• avatar

    Looking forward to flogging every Corvette in the neighborhood.

  • avatar

    tax implications?

    since this is income is it not?

    and the car becomes a tool for earning money?

  • avatar

    Hertz and the rest of the rental companies are gonna be p1ssed about this.

  • avatar

    I somewhat wonder if the amount of money owners would get from this would even be more than what they’d get by using their car as advertisements. I’d much rather stick some ads on the doors and maintain full control/use.

  • avatar

    As others have said, insurance is the elephant in the room.

    To discuss the idea without mentioning that (probably lethal) cost, is a waste of bandwidth.

  • avatar

    How do I make sure renters of my car already know how to drive a 6-speed? How do I make sure they don’t drop the clutch ?

    In a word – NO. (although maybe for $2k/hour…)

  • avatar

    Sounds like a perfect way for drug dealers to go about their business

    buying, selling, shootin’, pimpin’

    New car everyday, tellin’ y’all GM owners, out the way!

  • avatar

    Lemme flame for a bit here:

    This is how money is made. Take an underutilized, depreciating asset and max out the utilization as much as you can. You think Southwest is worrying about the condition of its interiors? Their whole business model is based on “keep that plane in the air AS MUCH AS POSSIBLE”.

    I know how awful airplane interiors can become, I’m a Gold member on Delta. But fear of wear & tear doesn’t stop landlords, who usually retire quite wealthy with a nice income stream.

    The ideal situation here is a smart college graduate who buys a new Malibu and a new house. He takes roommates to pay for his house. He rents the car to said roommates. Just as they cooperatively keep the house clean, they cooperatively keep the car clean. Since this blog is as much about being financially smart as it is about cars, the average TTAC poster should not be deterred from driving a used car to save a buck. Therefore, having trusted friends/family paying off your car for you should be no problem.

    Personally, I’m looking forward to this. I’d be interested in buying a stripper Colorado and undercutting local U-Haul services.

    It’s all about setting up income streams that, once established, provide a trickle of income. Several trickles combine to form a steady stream.

    Now, lots of people like to blame others for being poor. It’s easy to let someone else take care of you for 30 years and then retire. But a few smart NYC residents could make a few dollars doing this.

    • 0 avatar

      I think the big difference you are missing is Delta doesn’t let you drive their airplanes.

      I’m really afraid someone is going to rent my car to “teach” someone to drive stick for 2 hours and then stick me with the repair bill. I’d be afraid to rent out any stick car in the USA for the same fear.

      Also: Anytime I rent a car for a few days it’s because I’m going to do a ton of mileage, otherwise I’ll just use my own.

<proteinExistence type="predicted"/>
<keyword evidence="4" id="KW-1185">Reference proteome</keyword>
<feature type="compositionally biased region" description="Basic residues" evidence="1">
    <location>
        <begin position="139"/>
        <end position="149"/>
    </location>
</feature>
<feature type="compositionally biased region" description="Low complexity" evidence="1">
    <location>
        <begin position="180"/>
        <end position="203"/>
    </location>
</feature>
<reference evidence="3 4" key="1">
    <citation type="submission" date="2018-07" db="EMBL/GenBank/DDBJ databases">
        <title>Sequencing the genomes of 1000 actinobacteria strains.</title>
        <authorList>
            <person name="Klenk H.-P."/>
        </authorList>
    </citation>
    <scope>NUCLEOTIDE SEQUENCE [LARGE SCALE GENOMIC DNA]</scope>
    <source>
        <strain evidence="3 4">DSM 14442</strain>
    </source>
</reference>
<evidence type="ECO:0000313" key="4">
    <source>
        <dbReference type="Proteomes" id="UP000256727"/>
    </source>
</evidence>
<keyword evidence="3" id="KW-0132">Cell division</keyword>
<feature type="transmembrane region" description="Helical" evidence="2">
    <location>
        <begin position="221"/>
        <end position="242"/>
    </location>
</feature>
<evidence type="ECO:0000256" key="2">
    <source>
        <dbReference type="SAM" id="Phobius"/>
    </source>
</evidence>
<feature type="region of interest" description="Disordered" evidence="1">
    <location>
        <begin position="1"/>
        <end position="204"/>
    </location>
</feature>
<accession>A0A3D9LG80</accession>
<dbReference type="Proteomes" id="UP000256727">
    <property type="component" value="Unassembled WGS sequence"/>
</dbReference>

Last rental was just shy of 3 days and I put almost 1800 miles on it. If someone did that with my sports car, how would I make _ANY_ money by renting at a price most people would find reasonable?

      If I let someone borrow my car on a Sunday & they bring it back a few days late I could be out of a job…….

      As other posters mentioned, if someone has drugs on them & they get pulled over and your car gets seized you are screwed every which way to Sunday. Does GM insurance cover that?

      Way too much risk for very little reward (unless you raise your prices accordingly).

      • 0 avatar

        You’re putting too much of your situation in the picture. This program is not for you, either as a renter or owner.

        First, of course you’re not going to lease out your stick shift or sports car. I wouldn’t trust my cream-puff roadster. Instead, I’ll use my old Fit or buy a used minivan to rent out.

        Second, it sounds like you already have cars to drive. This program is for renters who do not have cars already, either by choice or necessity.

        Finally, you’re also applying your situation to the reward. $2000 a year for 33 rentals (at $15 hour, 4 hours per rental) is $116 a month extra after 30% taxes. For some people an extra hundred bucks and change per month is worth 11 hours without a car. It might be peanuts to you, but it’s a 5% raise to someone making $40k.

      • 0 avatar

        So how much does a new tranny/brakes/$other_big_part cost when someone abuses your car & it dies? Is it still worth it then? I don’t think insurance covers wear & tear…

        What makes you think all of those 33 renters or that $2k you just made won’t be eaten up by tires/brakes/transmission/etc ? It just takes one of those renters to be irresponsible and you are in the red, even with a cheap car.

      • 0 avatar

        Here are the insurance FAQs from RelayRide, for those who are interested.

        As to Robstar’s comment about risking a transmission/etc, it sounds like their insurance might cover some damage.

        As for the rest of the risk, damn right there is risk. Where there is risk, there is reward. That’s how money is made. The trick is to manage it. Some people would rather not bother with it.